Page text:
Following his visit to Puerto Rico in the wake of Hurricane Maria, President Trump said in an interview with Fox News' Geraldo Rivera that the island owes "a lot of money" to Wall Street and the U.S. must "wipe out" its debt.
In an interview that aired on "Hannity" Tuesday evening, the president doubled down on his criticism of Puerto Rico's debt issues, a comment
"They had 72 billion in debt before the hurricanes hit and they had a power plant that didn't work before the hurricane so we're going to help them, we're going do something and were going to get it back on its feet," the president told Rivera.
"We have to look at their whole debt structure. You know, they owe a lot of money to your friends on Wall Street. And we're going to have to wipe that out," he said. Mr. Trump added, "you're going to say goodbye to that, I don't know if it's Goldman Sachs but whoever it is, you can wave goodbye" to Puerto Rico's debt.
But just one day after Mr. Trump's remarks to Rivera, OMB Director Mick Mulvaney appeared to walk back the president's comments, suggesting to CBS News' Margaret Brennan that "we're absolutely not" bailing out Puerto Rico.
Brennan reports that Mulvaney was not aware of why Mr. Trump referred to Goldman Sachs as the bank to step up in "wiping out" the debt and was not aware if Sachs did indeed own the debt.
Mulvaney, who spoke to Mr. Trump after his interview, said that the president meant the island would have significant costs related to rebuilding efforts and would receive robust assurances from the federal government.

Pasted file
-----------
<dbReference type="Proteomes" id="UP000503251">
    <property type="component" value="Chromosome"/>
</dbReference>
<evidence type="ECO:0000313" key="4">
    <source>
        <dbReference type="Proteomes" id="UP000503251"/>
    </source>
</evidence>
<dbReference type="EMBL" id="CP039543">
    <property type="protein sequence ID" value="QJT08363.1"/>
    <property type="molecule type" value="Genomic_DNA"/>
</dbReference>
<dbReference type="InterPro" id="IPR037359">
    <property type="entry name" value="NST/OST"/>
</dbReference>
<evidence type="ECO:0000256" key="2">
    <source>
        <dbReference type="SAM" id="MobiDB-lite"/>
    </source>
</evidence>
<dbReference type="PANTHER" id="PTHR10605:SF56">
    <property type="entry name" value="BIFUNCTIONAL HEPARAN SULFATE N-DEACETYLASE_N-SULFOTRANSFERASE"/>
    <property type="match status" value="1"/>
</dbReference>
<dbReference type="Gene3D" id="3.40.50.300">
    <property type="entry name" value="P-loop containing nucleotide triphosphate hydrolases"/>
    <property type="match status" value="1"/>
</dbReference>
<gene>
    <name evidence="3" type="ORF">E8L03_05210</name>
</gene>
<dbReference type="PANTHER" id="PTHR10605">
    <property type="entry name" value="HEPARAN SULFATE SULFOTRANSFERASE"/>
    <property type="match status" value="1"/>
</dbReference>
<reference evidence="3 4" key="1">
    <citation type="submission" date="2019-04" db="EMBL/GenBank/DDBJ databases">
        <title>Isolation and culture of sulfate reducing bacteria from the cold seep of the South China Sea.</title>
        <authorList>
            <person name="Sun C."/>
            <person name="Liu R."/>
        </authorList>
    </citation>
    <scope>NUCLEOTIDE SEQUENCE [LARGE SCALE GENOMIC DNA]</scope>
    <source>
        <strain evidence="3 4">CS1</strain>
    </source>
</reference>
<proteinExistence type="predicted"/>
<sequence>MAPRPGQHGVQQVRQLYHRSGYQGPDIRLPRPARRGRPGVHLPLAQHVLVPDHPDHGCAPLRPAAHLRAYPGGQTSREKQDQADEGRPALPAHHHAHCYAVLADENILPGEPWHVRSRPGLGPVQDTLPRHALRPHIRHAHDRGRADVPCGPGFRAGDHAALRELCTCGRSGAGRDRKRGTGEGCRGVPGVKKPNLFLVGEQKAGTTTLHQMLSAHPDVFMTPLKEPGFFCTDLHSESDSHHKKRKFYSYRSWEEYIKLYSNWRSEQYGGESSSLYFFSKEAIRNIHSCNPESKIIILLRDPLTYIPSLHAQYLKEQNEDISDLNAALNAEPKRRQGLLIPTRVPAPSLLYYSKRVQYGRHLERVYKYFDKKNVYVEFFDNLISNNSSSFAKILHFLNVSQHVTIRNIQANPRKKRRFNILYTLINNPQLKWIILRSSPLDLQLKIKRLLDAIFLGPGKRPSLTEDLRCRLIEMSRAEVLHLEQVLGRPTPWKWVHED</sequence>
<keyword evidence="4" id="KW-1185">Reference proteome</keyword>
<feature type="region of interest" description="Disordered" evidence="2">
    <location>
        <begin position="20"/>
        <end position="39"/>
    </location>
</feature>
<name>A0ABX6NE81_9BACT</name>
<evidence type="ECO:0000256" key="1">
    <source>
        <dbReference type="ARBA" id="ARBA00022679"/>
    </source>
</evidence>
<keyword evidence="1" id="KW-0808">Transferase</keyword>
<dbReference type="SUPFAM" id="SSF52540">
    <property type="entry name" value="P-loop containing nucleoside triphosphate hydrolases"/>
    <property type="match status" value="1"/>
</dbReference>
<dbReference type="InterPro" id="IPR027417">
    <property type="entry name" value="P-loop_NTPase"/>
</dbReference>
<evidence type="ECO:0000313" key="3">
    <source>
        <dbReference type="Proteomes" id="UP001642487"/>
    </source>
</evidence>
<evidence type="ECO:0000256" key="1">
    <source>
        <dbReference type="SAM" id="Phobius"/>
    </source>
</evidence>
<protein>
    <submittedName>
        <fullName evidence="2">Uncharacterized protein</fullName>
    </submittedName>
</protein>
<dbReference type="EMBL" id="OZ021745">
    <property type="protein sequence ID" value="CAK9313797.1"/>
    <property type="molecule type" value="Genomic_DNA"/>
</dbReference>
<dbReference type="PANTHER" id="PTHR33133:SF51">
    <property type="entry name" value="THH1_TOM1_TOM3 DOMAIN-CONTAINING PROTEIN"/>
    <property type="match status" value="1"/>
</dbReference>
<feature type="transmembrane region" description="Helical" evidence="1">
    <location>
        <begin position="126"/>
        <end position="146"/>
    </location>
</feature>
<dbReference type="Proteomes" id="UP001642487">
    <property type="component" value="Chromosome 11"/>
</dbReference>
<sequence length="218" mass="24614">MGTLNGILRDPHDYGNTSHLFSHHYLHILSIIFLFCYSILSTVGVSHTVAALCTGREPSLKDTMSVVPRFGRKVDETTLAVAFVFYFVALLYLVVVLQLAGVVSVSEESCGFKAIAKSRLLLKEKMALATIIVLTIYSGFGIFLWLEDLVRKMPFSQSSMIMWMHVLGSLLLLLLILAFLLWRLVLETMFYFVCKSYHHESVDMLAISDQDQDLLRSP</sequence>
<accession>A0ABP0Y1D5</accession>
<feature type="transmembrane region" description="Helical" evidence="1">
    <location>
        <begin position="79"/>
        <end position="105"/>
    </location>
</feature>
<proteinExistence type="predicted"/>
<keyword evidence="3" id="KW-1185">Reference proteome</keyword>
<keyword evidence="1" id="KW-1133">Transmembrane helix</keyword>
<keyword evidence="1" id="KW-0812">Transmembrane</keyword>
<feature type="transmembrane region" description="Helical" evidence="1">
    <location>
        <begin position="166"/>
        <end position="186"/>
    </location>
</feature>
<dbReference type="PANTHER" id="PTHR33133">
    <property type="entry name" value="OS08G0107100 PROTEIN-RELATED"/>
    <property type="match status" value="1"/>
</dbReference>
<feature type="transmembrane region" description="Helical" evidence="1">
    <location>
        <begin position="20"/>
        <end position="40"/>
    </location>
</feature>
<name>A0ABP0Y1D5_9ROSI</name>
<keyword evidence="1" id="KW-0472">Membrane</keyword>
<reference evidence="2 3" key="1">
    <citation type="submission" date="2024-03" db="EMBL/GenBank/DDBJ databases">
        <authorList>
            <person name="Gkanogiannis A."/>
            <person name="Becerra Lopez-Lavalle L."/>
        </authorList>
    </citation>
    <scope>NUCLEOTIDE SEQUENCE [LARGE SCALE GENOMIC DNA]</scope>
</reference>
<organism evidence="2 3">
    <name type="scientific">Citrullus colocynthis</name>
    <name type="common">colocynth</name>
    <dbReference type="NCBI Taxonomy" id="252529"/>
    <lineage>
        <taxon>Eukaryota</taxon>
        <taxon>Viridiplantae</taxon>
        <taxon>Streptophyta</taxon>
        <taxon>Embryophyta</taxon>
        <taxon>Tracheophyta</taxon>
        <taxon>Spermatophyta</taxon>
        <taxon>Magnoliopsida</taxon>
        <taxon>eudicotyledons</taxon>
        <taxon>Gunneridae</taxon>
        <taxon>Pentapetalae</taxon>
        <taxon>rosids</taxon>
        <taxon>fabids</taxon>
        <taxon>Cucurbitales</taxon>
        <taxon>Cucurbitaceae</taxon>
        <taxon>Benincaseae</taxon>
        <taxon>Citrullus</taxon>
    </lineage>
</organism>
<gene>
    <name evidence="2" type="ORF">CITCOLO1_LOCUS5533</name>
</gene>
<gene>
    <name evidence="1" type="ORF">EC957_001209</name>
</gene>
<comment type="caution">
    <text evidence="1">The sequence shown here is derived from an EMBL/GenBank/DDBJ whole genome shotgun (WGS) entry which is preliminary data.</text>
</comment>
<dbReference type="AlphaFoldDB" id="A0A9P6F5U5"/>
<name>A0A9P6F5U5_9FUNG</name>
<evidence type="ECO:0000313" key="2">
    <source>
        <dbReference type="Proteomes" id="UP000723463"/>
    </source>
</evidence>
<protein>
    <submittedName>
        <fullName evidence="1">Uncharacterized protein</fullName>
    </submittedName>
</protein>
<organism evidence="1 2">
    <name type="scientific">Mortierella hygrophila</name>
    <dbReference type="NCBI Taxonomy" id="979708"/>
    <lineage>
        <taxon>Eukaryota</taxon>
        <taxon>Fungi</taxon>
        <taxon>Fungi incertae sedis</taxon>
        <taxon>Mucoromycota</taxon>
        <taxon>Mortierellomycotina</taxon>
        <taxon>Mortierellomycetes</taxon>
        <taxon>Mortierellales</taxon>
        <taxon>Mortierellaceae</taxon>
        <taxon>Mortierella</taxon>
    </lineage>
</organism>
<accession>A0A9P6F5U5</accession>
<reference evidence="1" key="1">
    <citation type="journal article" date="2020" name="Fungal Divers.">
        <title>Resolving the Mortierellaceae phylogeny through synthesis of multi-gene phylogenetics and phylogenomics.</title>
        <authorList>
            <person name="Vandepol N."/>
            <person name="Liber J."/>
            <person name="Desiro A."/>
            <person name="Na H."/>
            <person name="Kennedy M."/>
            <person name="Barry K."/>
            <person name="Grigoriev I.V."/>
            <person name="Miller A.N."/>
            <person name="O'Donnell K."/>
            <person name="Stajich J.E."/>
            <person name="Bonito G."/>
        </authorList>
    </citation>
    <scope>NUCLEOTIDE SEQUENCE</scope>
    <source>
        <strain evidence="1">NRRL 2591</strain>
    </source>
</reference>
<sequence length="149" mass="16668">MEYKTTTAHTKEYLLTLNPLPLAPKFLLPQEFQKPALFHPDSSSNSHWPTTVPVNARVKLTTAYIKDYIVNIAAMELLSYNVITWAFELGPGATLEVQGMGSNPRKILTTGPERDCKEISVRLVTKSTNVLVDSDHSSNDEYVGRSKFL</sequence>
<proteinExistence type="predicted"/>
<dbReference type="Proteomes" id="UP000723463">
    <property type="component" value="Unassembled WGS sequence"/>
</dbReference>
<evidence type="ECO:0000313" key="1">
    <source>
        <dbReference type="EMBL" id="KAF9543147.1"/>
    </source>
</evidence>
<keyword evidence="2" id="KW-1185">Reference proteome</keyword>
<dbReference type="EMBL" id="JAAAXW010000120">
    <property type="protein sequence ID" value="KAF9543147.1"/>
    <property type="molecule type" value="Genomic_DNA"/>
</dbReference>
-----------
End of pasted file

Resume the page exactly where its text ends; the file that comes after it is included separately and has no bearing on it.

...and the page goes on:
He added, on an appearance on CNN Wednesday morning, that the president acknowledged the island is "going to have to figure out a way to solve that debt problem in order to fix itself going forward."
"We can help it, and we will help it. We will help Puerto Rico rebuild from the storm. Puerto Rico's going to have to figure out its errors that it's made for the last generation on its own finances," said Mulvaney.
In his Tuesday interview, the president also touted his administration's efforts in the aftermath of Hurricanes Harvey and Irma that hit both Texas and Florida respectively last month.
"This was a very tough one. You know, I say we got an A+ in Texas, we got an A+ in Florida, and we may have done our best work here but it hasn't been appreciated, but actually you see over the last couple of days people are seeing what we've done," said Mr. Trump.
The president said the people of Puerto Rico were "very thankful" to his administration during his visit earlier on Tuesday. He tweeted Wednesday morning, commending the news coverage that showed "great warmth and friendship" during his day-long trip.
But when asked of his rocky relationship with, Mr. Trump said Cruz was "very nice at the very beginning" but said "she went a little bit on the nasty side and I said I guess she's running for office, and it turns out I'm right, isn't that a shock."
Cruz, a Democrat, has not yet formally announced if she is indeed running for governor.